Greece should tap mar­kets amid low po­lit­i­cal risk

Elec­tions are not ex­pected un­til the sec­ond half of 2018 at the ear­li­est and cred­i­tors do not want a fourth pro­gram, so the time is ripe

Kathimerini English - - Focus - BY DIM­ITRIS KONTOGIANNIS *

ANAL­Y­SIS If Greece wants to stand on its feet and stop re­ly­ing on bailout funds, it will have to gain mar­ket ac­cess while car­ry­ing out the re­forms and bear­ing the fis­cal strait­jacket of the third eco­nomic pro­gram. The gov­ern­ment should not hes­i­tate to try to tap the bond mar­kets in July, start­ing a process that will hope­fully make it pos­si­ble to re­fi­nance state debt at sus­tain­able, low in­ter­est rates after the planned end of the pro­gram in Au­gust 2018.

Greece was able to bor­row from the mar­kets at af­ford­able rates in 2014, just two years after the big­gest sov­er­eign debt re­struc­tur­ing in his­tory (PSI). How­ever, this mar­ket ac­cess turned out to be tem­po­rary due to po­lit­i­cal risk. At the time, then pre­mier An­to­nis Sa­ma­ras sought a clean exit from the sec­ond bailout pro­gram as cred­i­tors were un­will­ing to make con­ces­sions. This raised mar­ket con­cerns about the coun­try’s abil­ity to bor­row with­out a safety net.

Sa­ma­ras ad­justed his po­si­tion by fa­vor­ing an en­hanced con­di­tions credit line (ECCL) from the Euro­pean cred­i­tors with­out any In­ter­na­tional Mon­e­tary Fund in­volve­ment after the pro­gram ended. How­ever, this turned out to be un­con­vinc­ing as the mar­kets braced for the pres­i­den­tial elec­tions at end2014 with con­ser­va­tive New Democ­racy trail­ing left-wing SYRIZA in the polls. The pres­i­den­tial elec­tions trig­gered na­tional elec­tions, lead­ing to SYRIZA’s rise to power.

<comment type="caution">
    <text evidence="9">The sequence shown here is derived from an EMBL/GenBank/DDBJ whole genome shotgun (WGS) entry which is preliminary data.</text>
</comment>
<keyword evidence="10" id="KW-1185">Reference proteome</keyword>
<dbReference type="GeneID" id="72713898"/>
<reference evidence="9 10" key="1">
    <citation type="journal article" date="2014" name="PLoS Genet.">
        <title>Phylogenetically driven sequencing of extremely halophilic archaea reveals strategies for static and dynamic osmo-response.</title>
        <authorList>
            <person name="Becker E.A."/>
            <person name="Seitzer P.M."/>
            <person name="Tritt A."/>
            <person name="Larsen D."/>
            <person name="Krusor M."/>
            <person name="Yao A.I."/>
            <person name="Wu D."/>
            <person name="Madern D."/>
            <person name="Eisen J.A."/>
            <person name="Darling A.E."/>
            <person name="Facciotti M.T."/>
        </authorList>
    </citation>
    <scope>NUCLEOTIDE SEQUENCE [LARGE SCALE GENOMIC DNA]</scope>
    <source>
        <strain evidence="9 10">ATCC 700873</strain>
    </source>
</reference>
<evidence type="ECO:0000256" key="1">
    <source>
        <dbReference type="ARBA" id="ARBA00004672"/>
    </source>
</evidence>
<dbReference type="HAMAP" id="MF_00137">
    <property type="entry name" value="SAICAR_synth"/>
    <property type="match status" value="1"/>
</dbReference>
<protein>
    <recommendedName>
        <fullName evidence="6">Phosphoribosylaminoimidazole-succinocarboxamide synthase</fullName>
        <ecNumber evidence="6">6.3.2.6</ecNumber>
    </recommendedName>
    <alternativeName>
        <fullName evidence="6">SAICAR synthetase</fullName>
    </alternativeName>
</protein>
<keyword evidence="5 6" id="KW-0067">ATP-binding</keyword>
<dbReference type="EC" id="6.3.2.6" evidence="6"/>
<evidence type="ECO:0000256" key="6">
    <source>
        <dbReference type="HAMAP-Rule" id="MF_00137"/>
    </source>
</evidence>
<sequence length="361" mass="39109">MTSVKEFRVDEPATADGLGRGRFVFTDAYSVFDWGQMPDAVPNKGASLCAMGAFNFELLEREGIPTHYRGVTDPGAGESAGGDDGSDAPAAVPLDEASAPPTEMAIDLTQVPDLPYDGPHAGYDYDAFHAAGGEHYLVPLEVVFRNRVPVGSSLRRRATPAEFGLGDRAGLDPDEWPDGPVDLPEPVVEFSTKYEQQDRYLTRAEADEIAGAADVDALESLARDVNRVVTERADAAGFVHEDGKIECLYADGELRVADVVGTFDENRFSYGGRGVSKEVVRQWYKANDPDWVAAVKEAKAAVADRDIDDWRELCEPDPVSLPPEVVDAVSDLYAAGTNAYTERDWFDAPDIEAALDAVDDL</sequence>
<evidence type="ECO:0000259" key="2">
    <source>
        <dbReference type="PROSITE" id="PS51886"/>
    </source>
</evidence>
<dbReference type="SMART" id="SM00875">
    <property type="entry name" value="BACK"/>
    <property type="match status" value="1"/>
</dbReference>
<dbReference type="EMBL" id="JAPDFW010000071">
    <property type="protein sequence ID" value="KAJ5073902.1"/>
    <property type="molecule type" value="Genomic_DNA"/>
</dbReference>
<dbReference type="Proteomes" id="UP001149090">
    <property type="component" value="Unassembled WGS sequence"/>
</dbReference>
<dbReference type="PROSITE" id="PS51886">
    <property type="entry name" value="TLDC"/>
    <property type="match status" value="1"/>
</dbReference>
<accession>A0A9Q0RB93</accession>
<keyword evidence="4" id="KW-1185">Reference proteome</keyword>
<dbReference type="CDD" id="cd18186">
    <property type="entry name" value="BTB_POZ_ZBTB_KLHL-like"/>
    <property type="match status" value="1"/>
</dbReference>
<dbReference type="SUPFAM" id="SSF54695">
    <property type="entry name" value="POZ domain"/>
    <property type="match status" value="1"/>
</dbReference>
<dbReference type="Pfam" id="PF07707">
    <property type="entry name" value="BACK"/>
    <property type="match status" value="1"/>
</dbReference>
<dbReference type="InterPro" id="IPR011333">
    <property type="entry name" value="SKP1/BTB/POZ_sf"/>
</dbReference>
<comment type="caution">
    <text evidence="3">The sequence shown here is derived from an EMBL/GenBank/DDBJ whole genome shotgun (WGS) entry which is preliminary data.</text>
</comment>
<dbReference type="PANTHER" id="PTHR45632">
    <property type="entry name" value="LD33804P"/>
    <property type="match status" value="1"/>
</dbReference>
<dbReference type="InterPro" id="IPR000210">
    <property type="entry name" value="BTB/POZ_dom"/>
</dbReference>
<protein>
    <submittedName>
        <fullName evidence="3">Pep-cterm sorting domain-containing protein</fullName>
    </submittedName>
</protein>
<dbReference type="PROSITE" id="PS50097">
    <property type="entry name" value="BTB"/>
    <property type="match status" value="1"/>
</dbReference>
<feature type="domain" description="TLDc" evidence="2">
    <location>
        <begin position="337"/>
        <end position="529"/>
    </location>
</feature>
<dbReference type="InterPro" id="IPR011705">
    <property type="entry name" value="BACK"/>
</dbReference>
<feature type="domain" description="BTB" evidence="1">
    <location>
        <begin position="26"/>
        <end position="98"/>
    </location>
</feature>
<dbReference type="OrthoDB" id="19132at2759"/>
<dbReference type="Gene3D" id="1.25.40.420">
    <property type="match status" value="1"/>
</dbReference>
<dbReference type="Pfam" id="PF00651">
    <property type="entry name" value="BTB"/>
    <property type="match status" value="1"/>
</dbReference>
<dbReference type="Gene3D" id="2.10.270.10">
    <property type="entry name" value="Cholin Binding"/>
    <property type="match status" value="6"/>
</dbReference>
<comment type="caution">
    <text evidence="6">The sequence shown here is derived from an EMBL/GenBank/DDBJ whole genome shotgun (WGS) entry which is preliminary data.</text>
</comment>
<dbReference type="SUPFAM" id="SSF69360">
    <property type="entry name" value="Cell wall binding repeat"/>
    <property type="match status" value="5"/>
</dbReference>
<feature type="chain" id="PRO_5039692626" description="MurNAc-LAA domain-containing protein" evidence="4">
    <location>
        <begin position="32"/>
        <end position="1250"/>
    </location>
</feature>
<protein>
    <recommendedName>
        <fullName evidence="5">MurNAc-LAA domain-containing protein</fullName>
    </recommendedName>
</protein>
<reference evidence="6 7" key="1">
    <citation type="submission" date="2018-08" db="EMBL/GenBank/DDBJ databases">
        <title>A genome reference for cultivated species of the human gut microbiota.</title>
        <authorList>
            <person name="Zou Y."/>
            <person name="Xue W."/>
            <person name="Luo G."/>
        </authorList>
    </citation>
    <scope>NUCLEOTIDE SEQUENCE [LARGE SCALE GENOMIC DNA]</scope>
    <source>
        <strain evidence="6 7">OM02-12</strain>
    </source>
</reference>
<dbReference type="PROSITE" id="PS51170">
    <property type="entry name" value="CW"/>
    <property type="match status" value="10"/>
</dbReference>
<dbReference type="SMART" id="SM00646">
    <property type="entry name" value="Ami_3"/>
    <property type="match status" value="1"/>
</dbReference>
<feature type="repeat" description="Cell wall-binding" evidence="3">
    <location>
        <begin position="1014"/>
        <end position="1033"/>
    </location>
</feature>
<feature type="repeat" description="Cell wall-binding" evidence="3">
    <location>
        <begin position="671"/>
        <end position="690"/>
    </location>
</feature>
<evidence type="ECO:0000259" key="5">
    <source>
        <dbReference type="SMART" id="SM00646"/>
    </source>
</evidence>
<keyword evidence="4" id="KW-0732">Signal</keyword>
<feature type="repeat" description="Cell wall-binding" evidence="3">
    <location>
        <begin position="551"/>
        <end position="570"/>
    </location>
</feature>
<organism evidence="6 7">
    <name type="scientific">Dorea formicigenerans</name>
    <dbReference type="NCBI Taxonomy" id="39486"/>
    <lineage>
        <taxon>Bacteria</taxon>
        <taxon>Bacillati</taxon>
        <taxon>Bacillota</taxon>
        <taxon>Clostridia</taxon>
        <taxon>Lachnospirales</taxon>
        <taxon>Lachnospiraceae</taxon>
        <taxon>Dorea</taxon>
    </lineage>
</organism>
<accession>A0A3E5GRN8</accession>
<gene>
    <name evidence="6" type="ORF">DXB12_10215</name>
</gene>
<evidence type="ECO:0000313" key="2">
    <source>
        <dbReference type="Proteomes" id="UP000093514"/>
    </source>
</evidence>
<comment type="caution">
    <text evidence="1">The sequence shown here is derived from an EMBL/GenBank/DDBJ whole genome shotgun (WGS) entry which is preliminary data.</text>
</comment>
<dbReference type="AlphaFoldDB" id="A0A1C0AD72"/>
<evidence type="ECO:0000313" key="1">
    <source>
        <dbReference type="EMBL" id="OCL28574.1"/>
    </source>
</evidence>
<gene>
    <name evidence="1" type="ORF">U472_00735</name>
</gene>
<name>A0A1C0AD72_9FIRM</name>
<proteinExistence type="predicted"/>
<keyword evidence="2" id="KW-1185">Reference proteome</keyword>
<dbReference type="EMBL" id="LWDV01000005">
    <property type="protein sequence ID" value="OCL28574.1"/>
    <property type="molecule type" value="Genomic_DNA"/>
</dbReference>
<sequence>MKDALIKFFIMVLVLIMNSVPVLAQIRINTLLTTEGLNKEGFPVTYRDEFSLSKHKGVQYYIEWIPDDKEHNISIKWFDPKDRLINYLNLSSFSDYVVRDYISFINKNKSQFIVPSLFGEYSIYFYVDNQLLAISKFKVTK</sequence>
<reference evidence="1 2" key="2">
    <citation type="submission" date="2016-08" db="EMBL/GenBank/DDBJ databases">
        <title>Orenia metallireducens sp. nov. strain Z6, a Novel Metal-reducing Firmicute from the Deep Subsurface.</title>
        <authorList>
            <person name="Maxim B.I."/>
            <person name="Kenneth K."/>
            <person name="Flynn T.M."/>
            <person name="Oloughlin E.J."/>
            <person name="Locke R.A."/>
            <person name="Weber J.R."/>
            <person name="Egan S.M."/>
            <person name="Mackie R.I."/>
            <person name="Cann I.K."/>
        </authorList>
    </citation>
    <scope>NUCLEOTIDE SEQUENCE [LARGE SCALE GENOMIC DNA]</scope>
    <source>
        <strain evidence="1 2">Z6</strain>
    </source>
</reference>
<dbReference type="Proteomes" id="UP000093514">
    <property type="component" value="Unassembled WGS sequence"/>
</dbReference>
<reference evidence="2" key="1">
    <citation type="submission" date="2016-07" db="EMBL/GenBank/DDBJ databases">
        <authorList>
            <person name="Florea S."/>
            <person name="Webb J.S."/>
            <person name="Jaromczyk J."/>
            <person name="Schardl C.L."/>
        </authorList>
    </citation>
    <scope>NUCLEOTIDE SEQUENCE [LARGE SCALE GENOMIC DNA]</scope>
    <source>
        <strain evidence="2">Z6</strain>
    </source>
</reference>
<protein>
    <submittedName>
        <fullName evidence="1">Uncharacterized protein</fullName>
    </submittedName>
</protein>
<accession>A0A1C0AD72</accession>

Things look dif­fer­ent to­day. From the mar­kets’ point of view, the po­lit­i­cal risk ap­pears to be com­par­a­tively lower as the rul­ing coali­tion of SYRIZA and right-wing In­de­pen­dent Greeks (ANEL) im­ple­ments the pro­gram while the main op­po­si­tion con­ser­va­tive New Democ­racy is also in fa­vor of the bailout.

The mar­ket seems to ex­pect that the next elec­tions will take place in the sec­ond half of 2018 at the ear­li­est as SYRIZA clings to power while lag­ging be­hind in the polls. The elec­tions are sched­uled for the fall of 2019.

More­over, it is be­com­ing in­creas­ingly clear the lenders do not want to see Greece in a sim­i­lar bailout pro­gram after the cur­rent one ex­pires. There­fore, some at least seem to be will­ing to make the un­used funds from the cur- rent 86-bil­lion-euro strong bailout pro­gram avail­able to Greece if nec­es­sary un­der cer­tain con­di­tions. The gov­ern­ment has al­ready leg­is­lated aus­ter­ity mea­sures to be im­ple­mented in 2019 and 2020 to en­sure a pri­mary sur­plus of 3.5 per­cent of GDP.

The mar­ket has re­acted fa­vor­ably to the Eurogroup’s de­ci­sion in midJune to pro­vide Greece with new loans to­tal­ing 8.5 bil­lion eu­ros. The Euro­pean Sta­bil­ity Mech­a­nism (ESM) will shortly dis­burse 7.7 bil­lion and later 0.8 bil­lion on the con­di­tion Greece pays off part of its state ar­rears to the pri­vate sec­tor.

Al­though the fi­nance min­is­ters’ de­ci­sion has put paid to gov­ern­ment hopes for the in­clu­sion of Greek se­cu­ri­ties in the Euro­pean Cen­tral Bank’s bond-buy­ing pro­gram – pop­u­larly known as QE (quan­ti­ta­tive eas­ing) – any­time soon, Greek debt has ral­lied.